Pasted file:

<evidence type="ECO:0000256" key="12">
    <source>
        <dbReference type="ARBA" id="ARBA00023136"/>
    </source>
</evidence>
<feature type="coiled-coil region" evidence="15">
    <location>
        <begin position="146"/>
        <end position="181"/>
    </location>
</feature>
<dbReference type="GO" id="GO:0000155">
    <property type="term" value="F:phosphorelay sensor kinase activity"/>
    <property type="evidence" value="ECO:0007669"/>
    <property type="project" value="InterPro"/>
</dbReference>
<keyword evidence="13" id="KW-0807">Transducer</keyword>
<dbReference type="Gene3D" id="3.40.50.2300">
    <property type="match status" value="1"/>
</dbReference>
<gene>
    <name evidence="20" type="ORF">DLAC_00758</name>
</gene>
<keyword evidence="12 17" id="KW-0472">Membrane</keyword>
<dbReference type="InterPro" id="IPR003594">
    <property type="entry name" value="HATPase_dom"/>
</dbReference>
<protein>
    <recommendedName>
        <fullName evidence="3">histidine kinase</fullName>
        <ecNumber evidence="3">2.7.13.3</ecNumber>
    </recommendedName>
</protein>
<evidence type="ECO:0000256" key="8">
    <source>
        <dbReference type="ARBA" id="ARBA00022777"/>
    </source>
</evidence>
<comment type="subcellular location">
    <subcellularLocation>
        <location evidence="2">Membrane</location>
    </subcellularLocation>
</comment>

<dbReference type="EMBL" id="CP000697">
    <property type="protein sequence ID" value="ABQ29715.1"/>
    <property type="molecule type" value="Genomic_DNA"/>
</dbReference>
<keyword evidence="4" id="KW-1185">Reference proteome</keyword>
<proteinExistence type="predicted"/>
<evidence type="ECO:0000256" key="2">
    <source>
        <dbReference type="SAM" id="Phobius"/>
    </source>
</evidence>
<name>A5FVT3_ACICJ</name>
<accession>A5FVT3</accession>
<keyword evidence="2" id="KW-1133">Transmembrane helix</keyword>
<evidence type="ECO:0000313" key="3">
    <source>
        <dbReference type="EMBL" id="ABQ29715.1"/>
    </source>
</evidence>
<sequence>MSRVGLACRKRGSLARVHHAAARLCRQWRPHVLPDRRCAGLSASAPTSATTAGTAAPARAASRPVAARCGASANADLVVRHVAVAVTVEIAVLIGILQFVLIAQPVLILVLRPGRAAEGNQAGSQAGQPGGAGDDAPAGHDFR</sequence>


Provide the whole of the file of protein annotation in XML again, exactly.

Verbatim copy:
<evidence type="ECO:0000256" key="12">
    <source>
        <dbReference type="ARBA" id="ARBA00023136"/>
    </source>
</evidence>
<feature type="coiled-coil region" evidence="15">
    <location>
        <begin position="146"/>
        <end position="181"/>
    </location>
</feature>
<dbReference type="GO" id="GO:0000155">
    <property type="term" value="F:phosphorelay sensor kinase activity"/>
    <property type="evidence" value="ECO:0007669"/>
    <property type="project" value="InterPro"/>
</dbReference>
<keyword evidence="13" id="KW-0807">Transducer</keyword>
<dbReference type="Gene3D" id="3.40.50.2300">
    <property type="match status" value="1"/>
</dbReference>
<gene>
    <name evidence="20" type="ORF">DLAC_00758</name>
</gene>
<keyword evidence="12 17" id="KW-0472">Membrane</keyword>
<dbReference type="InterPro" id="IPR003594">
    <property type="entry name" value="HATPase_dom"/>
</dbReference>
<protein>
    <recommendedName>
        <fullName evidence="3">histidine kinase</fullName>
        <ecNumber evidence="3">2.7.13.3</ecNumber>
    </recommendedName>
</protein>
<evidence type="ECO:0000256" key="8">
    <source>
        <dbReference type="ARBA" id="ARBA00022777"/>
    </source>
</evidence>
<comment type="subcellular location">
    <subcellularLocation>
        <location evidence="2">Membrane</location>
    </subcellularLocation>
</comment>

<dbReference type="EMBL" id="CP000697">
    <property type="protein sequence ID" value="ABQ29715.1"/>
    <property type="molecule type" value="Genomic_DNA"/>
</dbReference>
<keyword evidence="4" id="KW-1185">Reference proteome</keyword>
<proteinExistence type="predicted"/>
<evidence type="ECO:0000256" key="2">
    <source>
        <dbReference type="SAM" id="Phobius"/>
    </source>
</evidence>
<name>A5FVT3_ACICJ</name>
<accession>A5FVT3</accession>
<keyword evidence="2" id="KW-1133">Transmembrane helix</keyword>
<evidence type="ECO:0000313" key="3">
    <source>
        <dbReference type="EMBL" id="ABQ29715.1"/>
    </source>
</evidence>
<sequence>MSRVGLACRKRGSLARVHHAAARLCRQWRPHVLPDRRCAGLSASAPTSATTAGTAAPARAASRPVAARCGASANADLVVRHVAVAVTVEIAVLIGILQFVLIAQPVLILVLRPGRAAEGNQAGSQAGQPGGAGDDAPAGHDFR</sequence>